Research Shows That Your First-Time Managers Aren't Ready to Lead. Now, What?
Here's a staggering fact: A 2016 survey of 500 managers from micro-learning platform Grovo found that 44 percent felt unprepared for their role. Additionally, 87 percent wished they'd had more training before becoming a manager.
Numbers like these suggest that organizations aren't providing first-time managers with enough, or maybe any training, that they're just getting a new title, a raise, a fhandshake and a friendly "good luck." But that isn't the truth. In fact, 99 percent of companies in the Grovo survey said they offer management training.
So, what's the disconnect? What seems to be happening is that managers are just receiving the wrong type of preparation. To improve training for first-time managers, here's what you can do to help new leaders overcome the typical challenges:
Do encourage collaboration.
One of the hardest transitions new managers have is learning how to foster collaboration. They need to transition from knowing how to work in a group to how to create the right work environment.
"[Great leaders] prioritize two-way communication and trust within their teams," Summer Salomonsen, chief learning officer of San Francisco-based Grovo, said in an email.
Regularly giving and soliciting feedback is the foundation for collaboration. It shows team members that they are in a safe space, where their unique contributions are appreciated. So, model this behavior with all employees -- especially those being considered for management positions.
Another modeling behavior to display if you're a senior leader is to sit in on brainstorming sessions. Ask questions and give praise. Then sit down with potential managers. Find out what they observed and how they felt.
Having them talk through what they experienced from a collaborative management session will show them how important it is for them to lead the same way.
Don't let new leaders lose sight of their employees.
After a promotion, many new managers feel more loyal to their company. While this is natural, it shouldn't mean that a new leader is less loyal to the people the or she manages. Instead, the new leader needs to recognize team members' needs and advocate for their well-being and development.
Rich Arundel, co-founder and general manager of North America operations for the New York-based online payment platform Currencycloud, suggests teaching "mirror" management. This occurs when new managers follow cues from their employees and adapt their behavior accordingly.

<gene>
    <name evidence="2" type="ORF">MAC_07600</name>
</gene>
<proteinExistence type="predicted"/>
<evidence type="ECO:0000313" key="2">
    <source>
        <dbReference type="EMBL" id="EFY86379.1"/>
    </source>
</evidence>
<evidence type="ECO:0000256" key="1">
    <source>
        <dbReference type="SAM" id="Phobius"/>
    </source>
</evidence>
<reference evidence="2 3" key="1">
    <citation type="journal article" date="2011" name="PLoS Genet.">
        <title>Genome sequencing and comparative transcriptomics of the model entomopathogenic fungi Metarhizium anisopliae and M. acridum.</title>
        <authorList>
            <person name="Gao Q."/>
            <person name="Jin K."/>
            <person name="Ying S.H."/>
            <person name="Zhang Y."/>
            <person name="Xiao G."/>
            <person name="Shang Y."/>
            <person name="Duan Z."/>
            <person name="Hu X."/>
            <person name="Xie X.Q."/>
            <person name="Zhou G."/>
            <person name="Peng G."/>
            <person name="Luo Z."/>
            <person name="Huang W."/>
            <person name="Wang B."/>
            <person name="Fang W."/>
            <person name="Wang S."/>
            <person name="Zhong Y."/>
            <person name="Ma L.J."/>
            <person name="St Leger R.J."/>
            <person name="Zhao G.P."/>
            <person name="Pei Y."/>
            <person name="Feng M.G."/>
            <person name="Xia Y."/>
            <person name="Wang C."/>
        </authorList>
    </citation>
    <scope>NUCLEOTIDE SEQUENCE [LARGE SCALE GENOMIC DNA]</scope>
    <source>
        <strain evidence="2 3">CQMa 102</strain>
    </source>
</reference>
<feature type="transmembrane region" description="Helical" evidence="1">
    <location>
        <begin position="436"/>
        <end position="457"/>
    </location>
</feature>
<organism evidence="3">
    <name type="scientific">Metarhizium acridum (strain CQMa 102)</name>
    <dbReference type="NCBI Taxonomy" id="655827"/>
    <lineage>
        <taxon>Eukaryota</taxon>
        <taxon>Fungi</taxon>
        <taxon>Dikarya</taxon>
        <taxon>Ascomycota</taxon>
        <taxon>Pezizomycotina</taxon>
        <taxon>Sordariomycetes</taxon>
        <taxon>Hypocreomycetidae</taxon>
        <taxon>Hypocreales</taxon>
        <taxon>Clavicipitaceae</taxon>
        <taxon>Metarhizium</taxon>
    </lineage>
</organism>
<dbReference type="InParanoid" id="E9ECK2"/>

For example, if an employee is the quiet type, he or she will likely respond better to a manager who uses a softer tone.
"As a manager, you have as much obligation to your employees as you do to your company," Arundel said by email. "Employees will respect you and work harder for you if they genuinely believe you have their best interests at heart and care about their career."
To get new managers to understand this "mirror" technique, have them write down their own natural characteristics. How do they speak, observe and think? Then have them write down leadership behaviors they think will help them make the most of their own traits.
Do address the awkwardness.
Often, new managers become the bosses of their former peers. And this can lead to awkward situations. An employee's joke might cross a line, for instance. The new manager might feel uncomfortable giving an order.
"Additionally, others on the team may have applied for the same role," Matt Becker, coaching and mentoring manager at the managed healthcare company CareSource, in Dayton, Ohio, said via email. "[Others] may resent that they didn't receive the promotion."
With all that potential for tension, address the elephant in the room.
First, before any promotional decision, be clear about how the choice will be made. Explain to each candidate what's being considered. Then, when the choice is made, publicly announce how the candidate selected met all the criteria.
Provide conflict-resolution training for the first-time manager. Give him or her the chance to practice giving orders to friends. If need be, bring in team members to role-play and express their feelings about having a friend who's now their superior.
Don't encourage your new manager's "DIY" mentality.
New managers want to prove they deserve the role. Since they're new at leading, they're unsure how to do this. They focus on trying to do as much as possible by themselves -- the same as they did when they were individual contributors. But this do-it-yourself attitude can lead to poor leadership and burnout.
Karl Alomar is the COO of the New York City-based cloud-computing platform DigitalOcean. To become a successful manager, he told me, a first-timer needs to let go of his or her old notions of success. "The best managers empower their teams and in turn create more velocity by expanding on the work just one person could do," he said.
So, encourage that team empowerment. Stress the importance of delegation in manager training. Provide practice scenarios in which new leaders have a project description and a list of employees. See how they would divide up the tasks. Then provide feedback so these new leaders can learn how to use the strengths of others instead of their own time and energy.